In an increasingly complicated and dangerous world, the work of U.S. intelligence agencies has never been more vital and more difficult. As it acts on the international scene, the U.S. government obtains information and analysis from myriad sources, including foreign service officers, journalists and other governments. Most of this involves information from public sources. In government-speak, it is unclassified.
There is another major stream of information and analysis, often covering the same subjects, derived from sources that someone or some government wants kept secret. This is where the CIA, the NSA and other components of the “intelligence community” come in. In the lingo of their craft, they often work in or on “denied areas” and their sources and output are classified, i.e., secret.
These agencies are large, equipped with myriad sophisticated technologies, staffed by very smart people and well supported in the national budget. Almost anyone who spends time working for or with some of these agencies will come away impressed by their capabilities and dedication. No one employed by the CIA is living in poverty, but most could be making a good deal more money in the corporate world. They are patriots — not the phony “patriots” who vandalized the Capitol on Jan. 6 — the real thing.
However, capabilities and good intentions do not guarantee successful outcomes. In recent history, U.S. intelligence has sometimes been notably wrong. Even as many outside observers could see signs of advanced decay in the Soviet Union, American intelligence was caught by surprise when Russian domination over Eastern Europe began to unravel culminating in the fall of the Berlin Wall. In that case, failure to anticipate a good outcome cost very little. In Afghanistan, there were real costs. The CIA and other intelligence agencies had a major presence in Afghanistan during the two-decade struggle against the Taliban. Up until the last moment, the CIA misjudged the staying power of the Afghan government. It expected the Taliban to take power after the U.S. left, but not nearly as rapidly as it happened. That misreading was partly (but only partly) responsible for the ugly disarray of the U.S. departure from Kabul.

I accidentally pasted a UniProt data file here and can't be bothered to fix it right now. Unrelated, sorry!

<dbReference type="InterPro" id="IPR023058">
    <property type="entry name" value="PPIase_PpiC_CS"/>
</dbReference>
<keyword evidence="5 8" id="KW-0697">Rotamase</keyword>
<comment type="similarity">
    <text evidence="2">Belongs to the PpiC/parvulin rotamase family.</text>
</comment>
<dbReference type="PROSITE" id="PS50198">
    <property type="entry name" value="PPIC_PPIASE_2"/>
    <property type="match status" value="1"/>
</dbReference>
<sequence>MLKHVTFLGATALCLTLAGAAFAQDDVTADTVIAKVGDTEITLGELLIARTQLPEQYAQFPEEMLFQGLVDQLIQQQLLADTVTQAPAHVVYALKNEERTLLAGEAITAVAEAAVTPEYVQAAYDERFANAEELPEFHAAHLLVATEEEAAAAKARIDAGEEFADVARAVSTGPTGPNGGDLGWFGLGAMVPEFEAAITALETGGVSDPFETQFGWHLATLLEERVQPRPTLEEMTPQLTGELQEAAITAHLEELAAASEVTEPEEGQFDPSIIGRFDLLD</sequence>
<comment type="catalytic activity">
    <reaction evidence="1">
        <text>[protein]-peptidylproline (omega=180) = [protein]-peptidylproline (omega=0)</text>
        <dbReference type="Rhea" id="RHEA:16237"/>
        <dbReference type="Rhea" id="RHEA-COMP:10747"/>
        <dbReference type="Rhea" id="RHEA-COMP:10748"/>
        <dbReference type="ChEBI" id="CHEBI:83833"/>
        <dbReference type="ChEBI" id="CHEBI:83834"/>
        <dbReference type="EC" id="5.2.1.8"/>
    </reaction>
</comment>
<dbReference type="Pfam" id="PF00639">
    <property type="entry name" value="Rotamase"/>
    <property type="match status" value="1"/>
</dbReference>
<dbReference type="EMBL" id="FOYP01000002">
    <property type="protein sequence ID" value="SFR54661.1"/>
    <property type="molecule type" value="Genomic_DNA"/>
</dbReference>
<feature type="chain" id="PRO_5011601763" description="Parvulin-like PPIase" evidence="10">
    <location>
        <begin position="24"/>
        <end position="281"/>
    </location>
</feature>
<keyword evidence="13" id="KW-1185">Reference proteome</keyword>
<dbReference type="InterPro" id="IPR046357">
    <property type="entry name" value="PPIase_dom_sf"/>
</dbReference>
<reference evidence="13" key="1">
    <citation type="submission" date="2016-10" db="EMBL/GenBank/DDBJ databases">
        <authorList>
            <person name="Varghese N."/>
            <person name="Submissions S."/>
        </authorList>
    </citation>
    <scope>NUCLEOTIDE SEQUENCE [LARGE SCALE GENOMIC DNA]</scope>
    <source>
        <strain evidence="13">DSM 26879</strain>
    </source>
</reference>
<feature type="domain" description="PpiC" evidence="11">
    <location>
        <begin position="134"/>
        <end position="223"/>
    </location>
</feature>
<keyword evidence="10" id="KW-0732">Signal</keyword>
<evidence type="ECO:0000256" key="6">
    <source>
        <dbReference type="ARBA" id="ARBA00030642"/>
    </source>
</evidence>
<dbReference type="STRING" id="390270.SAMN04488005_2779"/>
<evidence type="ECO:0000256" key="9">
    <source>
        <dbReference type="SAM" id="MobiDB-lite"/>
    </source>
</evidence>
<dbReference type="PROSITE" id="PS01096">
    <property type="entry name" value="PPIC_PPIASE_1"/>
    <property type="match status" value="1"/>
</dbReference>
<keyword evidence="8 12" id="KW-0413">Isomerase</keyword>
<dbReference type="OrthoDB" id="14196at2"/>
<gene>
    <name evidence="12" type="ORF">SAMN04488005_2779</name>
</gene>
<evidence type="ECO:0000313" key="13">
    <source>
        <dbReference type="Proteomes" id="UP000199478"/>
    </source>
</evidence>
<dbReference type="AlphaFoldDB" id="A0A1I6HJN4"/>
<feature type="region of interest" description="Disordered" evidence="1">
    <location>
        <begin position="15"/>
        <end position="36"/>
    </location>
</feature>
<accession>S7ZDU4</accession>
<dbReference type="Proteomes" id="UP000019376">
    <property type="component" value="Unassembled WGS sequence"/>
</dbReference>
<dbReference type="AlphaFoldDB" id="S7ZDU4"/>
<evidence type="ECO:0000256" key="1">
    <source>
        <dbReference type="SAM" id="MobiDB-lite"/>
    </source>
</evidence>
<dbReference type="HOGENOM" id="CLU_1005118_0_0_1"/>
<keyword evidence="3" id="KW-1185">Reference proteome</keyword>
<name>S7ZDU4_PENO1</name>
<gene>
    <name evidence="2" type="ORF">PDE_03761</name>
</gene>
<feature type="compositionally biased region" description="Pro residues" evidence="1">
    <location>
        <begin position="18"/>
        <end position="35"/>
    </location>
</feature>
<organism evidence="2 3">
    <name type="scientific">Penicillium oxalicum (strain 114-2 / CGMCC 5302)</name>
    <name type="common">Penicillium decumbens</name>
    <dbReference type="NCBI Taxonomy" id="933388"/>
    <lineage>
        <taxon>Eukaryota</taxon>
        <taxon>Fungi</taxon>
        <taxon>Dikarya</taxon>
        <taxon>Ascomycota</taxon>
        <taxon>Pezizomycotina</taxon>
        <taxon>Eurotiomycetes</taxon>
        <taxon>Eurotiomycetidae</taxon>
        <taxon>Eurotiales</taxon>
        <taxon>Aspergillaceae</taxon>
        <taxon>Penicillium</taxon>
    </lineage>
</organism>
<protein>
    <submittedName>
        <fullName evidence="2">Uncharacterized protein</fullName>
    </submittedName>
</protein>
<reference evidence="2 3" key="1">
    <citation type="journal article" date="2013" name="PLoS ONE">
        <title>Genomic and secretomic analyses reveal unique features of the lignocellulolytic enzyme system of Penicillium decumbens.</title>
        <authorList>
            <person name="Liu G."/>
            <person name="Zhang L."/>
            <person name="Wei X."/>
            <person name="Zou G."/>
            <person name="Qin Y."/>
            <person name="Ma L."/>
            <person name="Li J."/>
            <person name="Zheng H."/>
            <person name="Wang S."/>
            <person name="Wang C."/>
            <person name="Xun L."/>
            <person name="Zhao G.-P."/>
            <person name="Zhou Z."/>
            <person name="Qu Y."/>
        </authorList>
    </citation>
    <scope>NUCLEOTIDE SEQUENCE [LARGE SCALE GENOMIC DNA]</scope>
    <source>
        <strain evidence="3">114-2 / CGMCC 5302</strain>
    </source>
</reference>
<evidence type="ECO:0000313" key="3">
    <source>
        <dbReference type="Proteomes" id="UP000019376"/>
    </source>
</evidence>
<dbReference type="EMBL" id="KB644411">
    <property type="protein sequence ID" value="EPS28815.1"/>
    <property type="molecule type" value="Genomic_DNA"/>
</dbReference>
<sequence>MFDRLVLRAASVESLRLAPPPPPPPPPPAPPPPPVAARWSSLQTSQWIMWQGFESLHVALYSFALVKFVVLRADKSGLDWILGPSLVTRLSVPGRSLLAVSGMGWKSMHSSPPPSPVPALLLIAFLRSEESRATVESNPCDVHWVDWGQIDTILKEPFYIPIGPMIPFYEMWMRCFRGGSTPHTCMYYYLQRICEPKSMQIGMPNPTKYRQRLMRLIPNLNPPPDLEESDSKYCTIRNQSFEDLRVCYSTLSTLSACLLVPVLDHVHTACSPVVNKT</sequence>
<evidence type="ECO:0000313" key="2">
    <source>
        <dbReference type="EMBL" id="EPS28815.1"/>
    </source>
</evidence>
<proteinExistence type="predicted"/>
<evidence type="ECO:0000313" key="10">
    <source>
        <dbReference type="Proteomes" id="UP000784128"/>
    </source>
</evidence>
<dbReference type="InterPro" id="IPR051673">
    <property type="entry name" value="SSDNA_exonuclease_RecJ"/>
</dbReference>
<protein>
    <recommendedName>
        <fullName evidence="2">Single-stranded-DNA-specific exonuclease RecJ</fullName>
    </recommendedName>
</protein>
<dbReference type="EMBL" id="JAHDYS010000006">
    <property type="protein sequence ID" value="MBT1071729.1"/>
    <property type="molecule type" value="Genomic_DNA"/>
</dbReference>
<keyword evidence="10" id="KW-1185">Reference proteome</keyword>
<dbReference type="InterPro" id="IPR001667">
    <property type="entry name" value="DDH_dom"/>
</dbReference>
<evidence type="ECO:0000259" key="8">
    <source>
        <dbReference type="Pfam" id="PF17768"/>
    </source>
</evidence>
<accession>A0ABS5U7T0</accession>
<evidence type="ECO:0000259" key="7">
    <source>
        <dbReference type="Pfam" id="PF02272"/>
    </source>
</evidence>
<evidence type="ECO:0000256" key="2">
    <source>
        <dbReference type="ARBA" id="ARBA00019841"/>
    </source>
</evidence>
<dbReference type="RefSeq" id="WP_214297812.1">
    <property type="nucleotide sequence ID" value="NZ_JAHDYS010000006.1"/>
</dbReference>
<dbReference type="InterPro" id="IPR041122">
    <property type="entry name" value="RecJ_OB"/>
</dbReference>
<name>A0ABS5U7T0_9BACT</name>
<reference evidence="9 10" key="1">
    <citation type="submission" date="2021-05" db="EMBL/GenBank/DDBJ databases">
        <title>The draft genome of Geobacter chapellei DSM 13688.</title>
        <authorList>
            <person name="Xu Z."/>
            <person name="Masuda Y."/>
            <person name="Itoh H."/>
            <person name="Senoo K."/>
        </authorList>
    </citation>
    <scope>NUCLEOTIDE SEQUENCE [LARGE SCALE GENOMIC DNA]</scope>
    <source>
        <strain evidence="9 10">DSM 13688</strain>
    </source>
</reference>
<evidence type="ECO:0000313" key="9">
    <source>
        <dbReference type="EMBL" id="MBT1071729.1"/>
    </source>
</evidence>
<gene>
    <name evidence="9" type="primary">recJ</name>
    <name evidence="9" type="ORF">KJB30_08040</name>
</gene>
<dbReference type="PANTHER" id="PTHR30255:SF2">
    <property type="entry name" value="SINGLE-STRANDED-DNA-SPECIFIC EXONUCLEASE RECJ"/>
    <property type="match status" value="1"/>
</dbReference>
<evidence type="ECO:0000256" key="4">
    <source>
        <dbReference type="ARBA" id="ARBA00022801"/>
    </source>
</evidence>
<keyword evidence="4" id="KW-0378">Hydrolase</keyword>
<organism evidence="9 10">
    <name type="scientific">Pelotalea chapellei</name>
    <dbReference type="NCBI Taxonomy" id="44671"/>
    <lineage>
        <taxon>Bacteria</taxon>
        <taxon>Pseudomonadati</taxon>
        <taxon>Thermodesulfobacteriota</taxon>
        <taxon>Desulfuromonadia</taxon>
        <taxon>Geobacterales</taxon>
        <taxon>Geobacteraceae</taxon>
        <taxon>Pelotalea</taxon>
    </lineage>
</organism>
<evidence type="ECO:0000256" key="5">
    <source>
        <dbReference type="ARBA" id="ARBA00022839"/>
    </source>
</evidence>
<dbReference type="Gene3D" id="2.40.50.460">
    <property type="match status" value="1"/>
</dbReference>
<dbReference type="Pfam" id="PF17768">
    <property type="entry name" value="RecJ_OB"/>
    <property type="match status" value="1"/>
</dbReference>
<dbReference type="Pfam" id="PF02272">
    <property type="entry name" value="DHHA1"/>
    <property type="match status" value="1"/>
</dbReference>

What went wrong? Gen. James Clapper, former director of national intelligence, recently observed that one of the hardest challenges for an intelligence agency is judging “the will to fight.” There is no objective metric to measure it. We thought that will was much stronger among Afghans we had trained and equipped than it actually was. Something very similar happened at the end of the Vietnam War when we overestimated the will of the South Vietnamese army to defend their country.
For every negative example, there are positive counterexamples. In the wake of the 9/11 attacks, it fell to the CIA and other intelligence agencies to lead the counterattack against al-Qaida (Osama bin Laden) and later the Islamic State (ISIS). These were clandestine networks of terrorists and militants coming from unfamiliar cultures and distant locales. Dealing with such a threat required a rarified set of skills including languages and the ability to live and work in the hinterlands of Afghanistan, Syria, Somalia and beyond. It required infinite patience and tenacity pursuing fragmentary clues to track clandestine killers — while utilizing some very sophisticated technical assets. In the end, the CIA tracked down bin Laden and a succession of ISIS “caliphs” — all of whom were killed by U.S. special forces.